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COVID-19

U.S. manufacturers are adjusting supply chains due to coronavirus

Sabri Ben-Achour and Rose Conlon Feb 11, 2020
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One of the millions of people who returned to work in China this week after the extended Lunar New Year holiday, which was meant to prevent the spread of the coronavirus. Many businesses remain closed, however. STR/AFP via Getty Images
COVID-19

U.S. manufacturers are adjusting supply chains due to coronavirus

Sabri Ben-Achour and Rose Conlon Feb 11, 2020
One of the millions of people who returned to work in China this week after the extended Lunar New Year holiday, which was meant to prevent the spread of the coronavirus. Many businesses remain closed, however. STR/AFP via Getty Images
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The Chinese government is urging people in areas less affected by the coronavirus outbreak to go back to work this week, telling farmers not to miss the spring planting season and asking large companies aim towards production targets.

But many businesses in China remain closed as employees self-quarantine at home and grapple with interrupted domestic supply chains and shipping networks, deepening the toll on the global economy. With so many factories idled, some companies outside of China have been scrambling to find alternate sources for materials.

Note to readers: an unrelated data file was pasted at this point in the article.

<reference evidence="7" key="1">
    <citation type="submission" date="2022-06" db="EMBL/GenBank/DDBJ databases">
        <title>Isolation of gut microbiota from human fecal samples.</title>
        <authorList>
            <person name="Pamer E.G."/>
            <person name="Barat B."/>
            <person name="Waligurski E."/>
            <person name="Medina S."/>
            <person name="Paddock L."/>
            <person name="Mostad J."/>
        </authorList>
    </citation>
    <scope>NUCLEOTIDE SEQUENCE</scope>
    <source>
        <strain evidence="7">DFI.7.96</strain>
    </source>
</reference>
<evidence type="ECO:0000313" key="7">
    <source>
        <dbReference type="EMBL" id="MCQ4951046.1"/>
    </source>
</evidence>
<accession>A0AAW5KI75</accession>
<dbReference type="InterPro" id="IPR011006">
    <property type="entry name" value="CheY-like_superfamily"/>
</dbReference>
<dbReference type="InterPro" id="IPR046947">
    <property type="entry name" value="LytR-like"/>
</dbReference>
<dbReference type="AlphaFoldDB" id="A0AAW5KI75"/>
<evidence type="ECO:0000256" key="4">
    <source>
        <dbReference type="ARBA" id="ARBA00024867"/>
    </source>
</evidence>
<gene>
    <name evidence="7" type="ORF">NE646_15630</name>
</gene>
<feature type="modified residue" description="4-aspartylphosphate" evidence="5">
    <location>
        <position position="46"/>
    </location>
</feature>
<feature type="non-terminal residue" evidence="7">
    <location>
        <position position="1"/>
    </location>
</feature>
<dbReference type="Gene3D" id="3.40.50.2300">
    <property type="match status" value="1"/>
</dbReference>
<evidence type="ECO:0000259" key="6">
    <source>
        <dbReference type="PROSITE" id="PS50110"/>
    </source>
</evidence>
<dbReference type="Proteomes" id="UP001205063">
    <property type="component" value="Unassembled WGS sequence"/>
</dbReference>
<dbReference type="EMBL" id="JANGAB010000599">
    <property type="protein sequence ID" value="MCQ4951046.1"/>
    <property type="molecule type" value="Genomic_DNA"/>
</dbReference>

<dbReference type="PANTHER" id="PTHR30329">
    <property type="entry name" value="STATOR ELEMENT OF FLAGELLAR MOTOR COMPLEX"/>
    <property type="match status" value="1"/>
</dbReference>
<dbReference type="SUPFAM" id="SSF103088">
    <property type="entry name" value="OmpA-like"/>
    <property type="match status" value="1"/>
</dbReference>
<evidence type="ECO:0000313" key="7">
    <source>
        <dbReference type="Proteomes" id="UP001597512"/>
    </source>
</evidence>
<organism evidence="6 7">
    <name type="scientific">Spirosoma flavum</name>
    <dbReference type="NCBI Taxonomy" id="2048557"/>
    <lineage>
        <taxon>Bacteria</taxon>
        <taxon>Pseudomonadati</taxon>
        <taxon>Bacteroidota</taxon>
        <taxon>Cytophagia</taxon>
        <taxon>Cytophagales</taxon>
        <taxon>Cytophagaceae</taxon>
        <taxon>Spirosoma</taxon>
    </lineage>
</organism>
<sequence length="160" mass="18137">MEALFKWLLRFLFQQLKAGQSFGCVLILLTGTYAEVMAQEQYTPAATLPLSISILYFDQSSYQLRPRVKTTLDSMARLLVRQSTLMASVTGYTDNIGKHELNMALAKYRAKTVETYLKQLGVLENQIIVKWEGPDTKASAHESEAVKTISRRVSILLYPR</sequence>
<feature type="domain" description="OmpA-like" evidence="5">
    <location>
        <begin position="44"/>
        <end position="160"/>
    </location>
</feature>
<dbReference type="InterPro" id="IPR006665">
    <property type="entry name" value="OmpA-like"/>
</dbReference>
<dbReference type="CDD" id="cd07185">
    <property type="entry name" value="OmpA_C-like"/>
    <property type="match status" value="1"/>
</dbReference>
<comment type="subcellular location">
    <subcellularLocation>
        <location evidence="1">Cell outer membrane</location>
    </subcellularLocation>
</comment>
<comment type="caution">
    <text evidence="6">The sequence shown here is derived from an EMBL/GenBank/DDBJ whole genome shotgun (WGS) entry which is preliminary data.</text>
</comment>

One such company is Riverdale Mills, a Massachusetts-based manufacturer of welded wire mesh used to make everything from lobster traps to garden fencing. CEO Jim Knott told Marketplace’s Sabri Ben-Achour that the virus has forced them to look to Latin America and Europe for chemicals and pigments that are necessary to their production, which ends up being more expensive.

At the same time, the company is struggling with other trade disruptions.

“The rising value of the U.S. dollar presents challenges to manufacturers such as Riverdale Mills,” said Knott, whose company exports about 45% of their product. “It makes our product less desirable on the export market.”

Add tariffs into the mix, and the cost of importing products goes up, too.

“We’re really relying on the domestic economy to supply us with all the raw materials we need. In many cases, that can’t be done,” said Knott.

Click the audio player above to hear the full conversation.

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